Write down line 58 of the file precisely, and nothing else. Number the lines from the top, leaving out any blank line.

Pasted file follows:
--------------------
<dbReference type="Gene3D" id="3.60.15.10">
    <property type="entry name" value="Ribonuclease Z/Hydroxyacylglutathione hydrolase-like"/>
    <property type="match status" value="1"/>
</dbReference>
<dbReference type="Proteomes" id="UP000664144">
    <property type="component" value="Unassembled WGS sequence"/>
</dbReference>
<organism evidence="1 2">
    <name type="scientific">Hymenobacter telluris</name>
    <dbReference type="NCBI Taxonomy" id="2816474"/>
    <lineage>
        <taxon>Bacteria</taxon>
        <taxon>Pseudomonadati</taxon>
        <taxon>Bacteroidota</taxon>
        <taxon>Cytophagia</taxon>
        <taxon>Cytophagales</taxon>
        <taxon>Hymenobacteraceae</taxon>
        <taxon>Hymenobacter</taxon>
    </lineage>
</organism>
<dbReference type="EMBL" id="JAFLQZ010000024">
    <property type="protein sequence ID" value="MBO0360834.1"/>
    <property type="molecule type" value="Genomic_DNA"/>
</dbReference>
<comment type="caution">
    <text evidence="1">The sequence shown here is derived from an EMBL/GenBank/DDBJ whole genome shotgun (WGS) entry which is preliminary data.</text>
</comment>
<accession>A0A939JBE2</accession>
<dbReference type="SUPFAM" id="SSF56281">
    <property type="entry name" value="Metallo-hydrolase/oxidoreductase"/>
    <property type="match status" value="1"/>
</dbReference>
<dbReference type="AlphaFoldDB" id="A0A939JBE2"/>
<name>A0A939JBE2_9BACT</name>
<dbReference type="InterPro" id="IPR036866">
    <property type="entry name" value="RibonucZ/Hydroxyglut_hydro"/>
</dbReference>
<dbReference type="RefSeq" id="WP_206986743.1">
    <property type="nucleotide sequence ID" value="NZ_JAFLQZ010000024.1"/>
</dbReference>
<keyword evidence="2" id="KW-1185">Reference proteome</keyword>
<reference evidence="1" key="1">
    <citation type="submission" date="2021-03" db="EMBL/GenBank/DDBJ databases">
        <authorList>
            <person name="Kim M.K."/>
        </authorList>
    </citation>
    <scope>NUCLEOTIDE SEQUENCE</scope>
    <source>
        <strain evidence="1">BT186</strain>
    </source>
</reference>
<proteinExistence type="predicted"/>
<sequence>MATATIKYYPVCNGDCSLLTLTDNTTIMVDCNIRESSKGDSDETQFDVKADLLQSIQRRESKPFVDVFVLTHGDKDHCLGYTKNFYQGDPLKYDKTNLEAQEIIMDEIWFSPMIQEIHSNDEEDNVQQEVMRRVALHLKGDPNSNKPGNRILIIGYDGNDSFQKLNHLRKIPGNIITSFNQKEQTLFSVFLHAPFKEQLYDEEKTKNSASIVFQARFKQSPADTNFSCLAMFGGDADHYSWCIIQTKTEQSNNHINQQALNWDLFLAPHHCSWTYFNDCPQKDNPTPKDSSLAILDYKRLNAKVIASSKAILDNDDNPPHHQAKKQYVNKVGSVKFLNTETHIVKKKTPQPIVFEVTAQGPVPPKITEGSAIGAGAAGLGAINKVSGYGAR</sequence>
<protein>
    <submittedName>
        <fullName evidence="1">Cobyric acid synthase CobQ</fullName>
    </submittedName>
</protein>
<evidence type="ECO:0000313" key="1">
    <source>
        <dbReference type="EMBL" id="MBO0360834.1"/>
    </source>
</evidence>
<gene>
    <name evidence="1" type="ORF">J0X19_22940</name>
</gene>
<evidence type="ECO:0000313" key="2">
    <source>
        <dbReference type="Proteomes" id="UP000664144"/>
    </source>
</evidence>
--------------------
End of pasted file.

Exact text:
    </submittedName>